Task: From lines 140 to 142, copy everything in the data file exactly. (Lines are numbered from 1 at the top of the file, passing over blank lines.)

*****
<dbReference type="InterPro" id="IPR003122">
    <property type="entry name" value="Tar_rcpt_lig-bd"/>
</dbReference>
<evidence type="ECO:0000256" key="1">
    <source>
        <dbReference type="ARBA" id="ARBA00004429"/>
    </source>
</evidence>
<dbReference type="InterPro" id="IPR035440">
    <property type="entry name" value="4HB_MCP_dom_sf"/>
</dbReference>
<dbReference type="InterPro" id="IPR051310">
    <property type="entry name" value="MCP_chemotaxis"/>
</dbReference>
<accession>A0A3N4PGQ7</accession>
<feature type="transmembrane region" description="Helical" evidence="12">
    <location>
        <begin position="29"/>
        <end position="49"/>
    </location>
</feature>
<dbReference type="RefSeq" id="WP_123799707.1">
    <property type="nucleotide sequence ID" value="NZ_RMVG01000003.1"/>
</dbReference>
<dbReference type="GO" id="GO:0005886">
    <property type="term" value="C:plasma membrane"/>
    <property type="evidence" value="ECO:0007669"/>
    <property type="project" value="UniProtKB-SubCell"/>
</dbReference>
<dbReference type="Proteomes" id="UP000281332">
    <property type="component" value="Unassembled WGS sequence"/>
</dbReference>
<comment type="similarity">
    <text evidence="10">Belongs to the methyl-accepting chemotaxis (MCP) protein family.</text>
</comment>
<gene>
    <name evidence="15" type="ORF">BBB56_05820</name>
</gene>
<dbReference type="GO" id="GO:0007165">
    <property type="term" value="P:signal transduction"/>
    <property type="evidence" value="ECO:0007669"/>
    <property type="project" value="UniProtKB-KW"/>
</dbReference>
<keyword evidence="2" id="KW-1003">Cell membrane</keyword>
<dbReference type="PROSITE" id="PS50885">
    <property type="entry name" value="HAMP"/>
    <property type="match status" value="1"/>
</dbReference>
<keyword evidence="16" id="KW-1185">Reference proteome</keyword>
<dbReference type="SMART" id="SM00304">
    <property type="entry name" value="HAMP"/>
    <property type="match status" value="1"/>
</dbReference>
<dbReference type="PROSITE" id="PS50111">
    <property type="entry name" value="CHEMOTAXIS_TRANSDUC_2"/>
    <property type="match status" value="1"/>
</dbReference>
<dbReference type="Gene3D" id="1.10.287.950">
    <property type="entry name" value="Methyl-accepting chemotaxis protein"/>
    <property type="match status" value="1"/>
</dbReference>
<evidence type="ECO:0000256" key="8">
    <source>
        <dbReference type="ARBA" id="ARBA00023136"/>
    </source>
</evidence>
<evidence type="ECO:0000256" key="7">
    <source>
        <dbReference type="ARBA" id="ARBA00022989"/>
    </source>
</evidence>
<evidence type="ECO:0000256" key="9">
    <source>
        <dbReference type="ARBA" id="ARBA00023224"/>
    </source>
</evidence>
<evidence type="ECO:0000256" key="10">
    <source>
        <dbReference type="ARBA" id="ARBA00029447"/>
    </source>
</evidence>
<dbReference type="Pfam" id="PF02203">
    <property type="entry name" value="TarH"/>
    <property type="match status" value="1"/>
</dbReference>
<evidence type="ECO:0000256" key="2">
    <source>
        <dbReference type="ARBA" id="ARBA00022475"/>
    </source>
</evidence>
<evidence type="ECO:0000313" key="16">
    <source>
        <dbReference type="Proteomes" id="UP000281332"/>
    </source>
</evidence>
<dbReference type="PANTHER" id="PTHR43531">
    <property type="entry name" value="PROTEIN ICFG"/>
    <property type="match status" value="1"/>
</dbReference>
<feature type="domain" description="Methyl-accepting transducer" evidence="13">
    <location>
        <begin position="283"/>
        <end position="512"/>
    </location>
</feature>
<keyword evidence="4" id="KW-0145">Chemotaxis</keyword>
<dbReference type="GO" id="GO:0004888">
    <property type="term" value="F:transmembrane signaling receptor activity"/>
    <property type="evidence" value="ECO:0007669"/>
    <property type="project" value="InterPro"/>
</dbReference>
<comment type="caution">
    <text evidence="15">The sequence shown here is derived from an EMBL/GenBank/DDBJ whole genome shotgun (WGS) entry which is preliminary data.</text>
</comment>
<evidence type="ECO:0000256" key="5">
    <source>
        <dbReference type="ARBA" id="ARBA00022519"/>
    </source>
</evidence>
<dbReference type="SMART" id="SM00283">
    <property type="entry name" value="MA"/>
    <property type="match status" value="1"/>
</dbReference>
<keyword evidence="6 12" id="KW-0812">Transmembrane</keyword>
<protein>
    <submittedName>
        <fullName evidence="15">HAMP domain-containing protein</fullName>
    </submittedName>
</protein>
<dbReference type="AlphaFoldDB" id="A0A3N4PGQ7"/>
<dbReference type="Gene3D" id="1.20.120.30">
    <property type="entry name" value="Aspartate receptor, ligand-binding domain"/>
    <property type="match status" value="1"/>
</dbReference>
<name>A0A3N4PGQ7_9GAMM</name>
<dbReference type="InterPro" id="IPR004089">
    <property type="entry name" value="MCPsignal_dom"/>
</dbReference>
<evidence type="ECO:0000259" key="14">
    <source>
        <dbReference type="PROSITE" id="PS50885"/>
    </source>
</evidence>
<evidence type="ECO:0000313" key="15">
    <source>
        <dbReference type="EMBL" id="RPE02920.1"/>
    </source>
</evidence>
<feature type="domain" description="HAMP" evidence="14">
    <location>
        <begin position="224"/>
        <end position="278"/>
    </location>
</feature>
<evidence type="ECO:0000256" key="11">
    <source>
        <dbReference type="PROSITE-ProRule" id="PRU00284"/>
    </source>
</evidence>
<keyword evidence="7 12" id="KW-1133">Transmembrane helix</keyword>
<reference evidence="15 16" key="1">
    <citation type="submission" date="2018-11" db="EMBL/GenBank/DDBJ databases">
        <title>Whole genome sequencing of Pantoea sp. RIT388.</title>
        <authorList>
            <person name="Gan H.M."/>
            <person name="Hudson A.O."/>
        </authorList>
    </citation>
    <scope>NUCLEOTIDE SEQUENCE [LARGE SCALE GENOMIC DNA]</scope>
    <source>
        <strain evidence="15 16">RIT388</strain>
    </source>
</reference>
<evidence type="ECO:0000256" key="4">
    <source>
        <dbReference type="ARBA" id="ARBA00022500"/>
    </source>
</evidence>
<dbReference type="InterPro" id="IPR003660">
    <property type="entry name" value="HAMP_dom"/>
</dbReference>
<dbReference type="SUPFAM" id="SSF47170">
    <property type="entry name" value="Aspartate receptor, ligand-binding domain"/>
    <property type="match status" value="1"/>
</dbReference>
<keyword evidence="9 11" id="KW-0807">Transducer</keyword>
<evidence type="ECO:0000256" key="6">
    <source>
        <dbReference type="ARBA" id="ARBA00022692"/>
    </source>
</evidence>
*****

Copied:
    <source>
        <dbReference type="PROSITE" id="PS50885"/>
    </source>